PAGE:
In the wake of a controversial Ontario decision that allows law students to take unpaid internships instead of paid articling positions, one U.S. professor has chimed in with a novel, if extreme, position on the matter.
Eric Fink, associate professor of law at Elon University in Greensboro, North Carolina, has just released a paper outlining reasons behind his assertion that such placements are not only unseemly or ineffective or unethical — they are actually prohibited under U.S. law.
In the abstract to Fink’s paper, “No Money, Mo’ Problems: Why Unpaid Law Firm Internships Are Illegal & What To Do About It,” he writes:
“Unpaid internships for law students appear to be on the rise in law firms, as in other sectors of the economy. I argue that such unpaid internships are illegal under the Fair Labor Standards Act, and raise ethical questions under the Model Rules of Professional Conduct. Moreover, the practice of law firms offering unpaid interships in lieu of paid employment substantially harms law students and law school graduates, who face an increasingly tight market for paid legal employment.”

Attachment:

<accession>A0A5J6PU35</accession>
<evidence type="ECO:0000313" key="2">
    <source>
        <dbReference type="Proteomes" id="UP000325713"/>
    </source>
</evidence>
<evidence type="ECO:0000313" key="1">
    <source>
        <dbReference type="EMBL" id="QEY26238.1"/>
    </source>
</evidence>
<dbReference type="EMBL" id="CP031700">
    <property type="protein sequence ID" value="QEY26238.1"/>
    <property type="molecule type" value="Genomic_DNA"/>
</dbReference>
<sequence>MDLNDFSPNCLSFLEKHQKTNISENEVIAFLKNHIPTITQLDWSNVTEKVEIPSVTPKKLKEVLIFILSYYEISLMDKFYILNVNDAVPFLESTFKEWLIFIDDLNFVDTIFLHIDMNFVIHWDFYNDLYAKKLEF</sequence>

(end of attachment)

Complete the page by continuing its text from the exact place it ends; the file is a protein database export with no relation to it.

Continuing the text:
Lexpert contributor Sandra Rubin recently spoke to Law Society of Upper Canada Treasurer Thomas Conway on its decision to allow such co-ops.
While Conway admits that the program may do little to correct the underlying problem — namely, a lack of demand for new lawyers — he suggests that such issues are outside the Society’s mandate.
“The pilot project allows them to become licensed. The Law Society doesn’t have an obligation to find people jobs. What we have, we think, is an obligation to provide fair access to the licensing process and, if there’s a way of providing good-quality experiential training that doesn’t involve the traditional articling pathway then, in order to make a fairer process, we’ve developed this alternative.”